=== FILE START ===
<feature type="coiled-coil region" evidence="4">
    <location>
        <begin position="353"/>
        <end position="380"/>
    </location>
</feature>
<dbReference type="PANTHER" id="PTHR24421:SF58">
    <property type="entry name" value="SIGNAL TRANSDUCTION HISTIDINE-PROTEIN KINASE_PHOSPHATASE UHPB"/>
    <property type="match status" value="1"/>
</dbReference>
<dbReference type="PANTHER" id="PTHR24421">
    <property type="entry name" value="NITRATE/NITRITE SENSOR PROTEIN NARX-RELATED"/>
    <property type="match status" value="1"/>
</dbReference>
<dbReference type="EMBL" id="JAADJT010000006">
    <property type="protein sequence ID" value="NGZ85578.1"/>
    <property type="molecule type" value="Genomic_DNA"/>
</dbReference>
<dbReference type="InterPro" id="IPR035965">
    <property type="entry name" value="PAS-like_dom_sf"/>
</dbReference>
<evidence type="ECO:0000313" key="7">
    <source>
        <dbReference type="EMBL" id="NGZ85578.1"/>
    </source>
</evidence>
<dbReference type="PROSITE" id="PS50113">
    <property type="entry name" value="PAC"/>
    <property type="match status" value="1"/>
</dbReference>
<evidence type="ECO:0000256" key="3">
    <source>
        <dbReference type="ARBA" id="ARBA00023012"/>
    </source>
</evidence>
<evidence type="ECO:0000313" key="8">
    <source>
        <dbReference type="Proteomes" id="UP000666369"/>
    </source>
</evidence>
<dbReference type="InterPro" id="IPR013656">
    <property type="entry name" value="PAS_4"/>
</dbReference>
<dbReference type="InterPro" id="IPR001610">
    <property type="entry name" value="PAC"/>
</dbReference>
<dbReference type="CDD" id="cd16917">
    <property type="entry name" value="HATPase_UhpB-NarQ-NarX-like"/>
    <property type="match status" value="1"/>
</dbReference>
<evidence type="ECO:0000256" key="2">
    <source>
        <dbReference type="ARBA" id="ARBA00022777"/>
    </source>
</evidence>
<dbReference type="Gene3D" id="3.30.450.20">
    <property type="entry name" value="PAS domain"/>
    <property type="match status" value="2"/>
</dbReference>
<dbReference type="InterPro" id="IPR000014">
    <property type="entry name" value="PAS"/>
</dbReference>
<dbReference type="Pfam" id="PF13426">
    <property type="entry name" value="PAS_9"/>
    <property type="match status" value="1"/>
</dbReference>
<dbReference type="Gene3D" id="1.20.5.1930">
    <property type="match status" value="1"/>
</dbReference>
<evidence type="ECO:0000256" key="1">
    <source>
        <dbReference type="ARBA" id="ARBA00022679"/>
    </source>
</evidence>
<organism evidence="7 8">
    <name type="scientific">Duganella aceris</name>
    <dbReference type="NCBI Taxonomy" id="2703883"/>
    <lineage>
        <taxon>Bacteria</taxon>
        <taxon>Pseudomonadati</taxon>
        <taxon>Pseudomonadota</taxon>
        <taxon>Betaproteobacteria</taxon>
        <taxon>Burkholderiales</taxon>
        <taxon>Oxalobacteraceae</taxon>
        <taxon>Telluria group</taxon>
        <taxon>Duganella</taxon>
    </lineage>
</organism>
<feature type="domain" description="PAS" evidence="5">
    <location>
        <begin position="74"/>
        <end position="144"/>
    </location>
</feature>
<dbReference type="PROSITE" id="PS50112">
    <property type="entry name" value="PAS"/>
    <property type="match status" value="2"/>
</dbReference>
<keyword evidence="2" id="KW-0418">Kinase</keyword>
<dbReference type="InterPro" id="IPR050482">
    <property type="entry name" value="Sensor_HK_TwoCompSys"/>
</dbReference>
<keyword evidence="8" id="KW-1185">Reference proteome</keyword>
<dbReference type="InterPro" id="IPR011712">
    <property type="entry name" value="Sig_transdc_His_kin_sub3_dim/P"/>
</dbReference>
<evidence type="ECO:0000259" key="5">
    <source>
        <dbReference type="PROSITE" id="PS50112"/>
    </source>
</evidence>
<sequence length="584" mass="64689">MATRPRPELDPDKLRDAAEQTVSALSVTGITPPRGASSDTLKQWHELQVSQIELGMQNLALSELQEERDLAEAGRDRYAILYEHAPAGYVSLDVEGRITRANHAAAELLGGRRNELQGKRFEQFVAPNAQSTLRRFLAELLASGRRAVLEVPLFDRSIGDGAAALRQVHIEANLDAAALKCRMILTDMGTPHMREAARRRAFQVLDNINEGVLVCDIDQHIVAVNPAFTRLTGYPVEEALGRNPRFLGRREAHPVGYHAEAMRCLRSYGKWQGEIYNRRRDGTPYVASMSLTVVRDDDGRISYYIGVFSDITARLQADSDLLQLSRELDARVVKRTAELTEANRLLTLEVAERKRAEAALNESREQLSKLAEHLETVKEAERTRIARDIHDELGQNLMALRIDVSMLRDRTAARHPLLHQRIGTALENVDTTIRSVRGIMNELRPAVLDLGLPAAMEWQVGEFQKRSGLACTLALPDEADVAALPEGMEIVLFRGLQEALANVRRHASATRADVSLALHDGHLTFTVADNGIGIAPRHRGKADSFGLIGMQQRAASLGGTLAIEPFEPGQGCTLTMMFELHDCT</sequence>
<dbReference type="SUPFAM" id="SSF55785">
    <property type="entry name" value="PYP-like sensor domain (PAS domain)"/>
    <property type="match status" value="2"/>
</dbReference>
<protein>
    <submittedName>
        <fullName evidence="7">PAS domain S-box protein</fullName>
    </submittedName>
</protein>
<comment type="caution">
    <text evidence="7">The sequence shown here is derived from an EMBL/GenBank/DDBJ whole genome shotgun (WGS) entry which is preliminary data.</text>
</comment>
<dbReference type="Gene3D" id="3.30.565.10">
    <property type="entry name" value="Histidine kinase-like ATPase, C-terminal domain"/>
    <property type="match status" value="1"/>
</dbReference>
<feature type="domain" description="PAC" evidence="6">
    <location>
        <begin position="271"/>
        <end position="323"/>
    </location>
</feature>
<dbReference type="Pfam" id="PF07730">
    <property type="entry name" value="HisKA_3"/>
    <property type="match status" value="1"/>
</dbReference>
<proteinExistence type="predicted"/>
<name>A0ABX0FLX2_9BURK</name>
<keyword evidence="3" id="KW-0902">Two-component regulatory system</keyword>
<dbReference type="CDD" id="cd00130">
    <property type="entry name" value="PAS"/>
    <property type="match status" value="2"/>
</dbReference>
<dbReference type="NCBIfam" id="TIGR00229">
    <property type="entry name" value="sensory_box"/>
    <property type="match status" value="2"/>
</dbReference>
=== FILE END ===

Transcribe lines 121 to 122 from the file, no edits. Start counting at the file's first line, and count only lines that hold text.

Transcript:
</protein>
<comment type="caution">